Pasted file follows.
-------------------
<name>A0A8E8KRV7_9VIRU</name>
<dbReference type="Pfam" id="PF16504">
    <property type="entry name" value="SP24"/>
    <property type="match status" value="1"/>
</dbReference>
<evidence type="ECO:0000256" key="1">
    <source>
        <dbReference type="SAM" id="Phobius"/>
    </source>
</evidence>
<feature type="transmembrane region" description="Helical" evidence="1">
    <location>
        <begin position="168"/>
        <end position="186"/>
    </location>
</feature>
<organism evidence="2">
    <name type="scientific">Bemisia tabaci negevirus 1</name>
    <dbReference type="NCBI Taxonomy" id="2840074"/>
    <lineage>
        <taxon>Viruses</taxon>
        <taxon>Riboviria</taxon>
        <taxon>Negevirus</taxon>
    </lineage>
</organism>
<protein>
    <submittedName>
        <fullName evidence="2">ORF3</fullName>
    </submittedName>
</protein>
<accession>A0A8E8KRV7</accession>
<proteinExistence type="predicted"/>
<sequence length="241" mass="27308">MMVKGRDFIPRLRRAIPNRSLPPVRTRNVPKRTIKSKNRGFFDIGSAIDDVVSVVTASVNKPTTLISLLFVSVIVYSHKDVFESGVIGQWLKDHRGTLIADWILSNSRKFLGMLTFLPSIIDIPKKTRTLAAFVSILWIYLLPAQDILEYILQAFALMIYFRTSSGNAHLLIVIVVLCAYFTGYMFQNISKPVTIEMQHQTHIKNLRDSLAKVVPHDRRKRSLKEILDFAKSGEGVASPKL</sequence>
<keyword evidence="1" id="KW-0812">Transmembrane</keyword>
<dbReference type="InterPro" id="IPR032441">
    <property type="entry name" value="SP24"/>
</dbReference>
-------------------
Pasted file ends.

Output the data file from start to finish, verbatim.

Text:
<name>A0A8E8KRV7_9VIRU</name>
<dbReference type="Pfam" id="PF16504">
    <property type="entry name" value="SP24"/>
    <property type="match status" value="1"/>
</dbReference>
<evidence type="ECO:0000256" key="1">
    <source>
        <dbReference type="SAM" id="Phobius"/>
    </source>
</evidence>
<feature type="transmembrane region" description="Helical" evidence="1">
    <location>
        <begin position="168"/>
        <end position="186"/>
    </location>
</feature>
<organism evidence="2">
    <name type="scientific">Bemisia tabaci negevirus 1</name>
    <dbReference type="NCBI Taxonomy" id="2840074"/>
    <lineage>
        <taxon>Viruses</taxon>
        <taxon>Riboviria</taxon>
        <taxon>Negevirus</taxon>
    </lineage>
</organism>
<protein>
    <submittedName>
        <fullName evidence="2">ORF3</fullName>
    </submittedName>
</protein>
<accession>A0A8E8KRV7</accession>
<proteinExistence type="predicted"/>
<sequence length="241" mass="27308">MMVKGRDFIPRLRRAIPNRSLPPVRTRNVPKRTIKSKNRGFFDIGSAIDDVVSVVTASVNKPTTLISLLFVSVIVYSHKDVFESGVIGQWLKDHRGTLIADWILSNSRKFLGMLTFLPSIIDIPKKTRTLAAFVSILWIYLLPAQDILEYILQAFALMIYFRTSSGNAHLLIVIVVLCAYFTGYMFQNISKPVTIEMQHQTHIKNLRDSLAKVVPHDRRKRSLKEILDFAKSGEGVASPKL</sequence>
<keyword evidence="1" id="KW-0812">Transmembrane</keyword>
<dbReference type="InterPro" id="IPR032441">
    <property type="entry name" value="SP24"/>
</dbReference>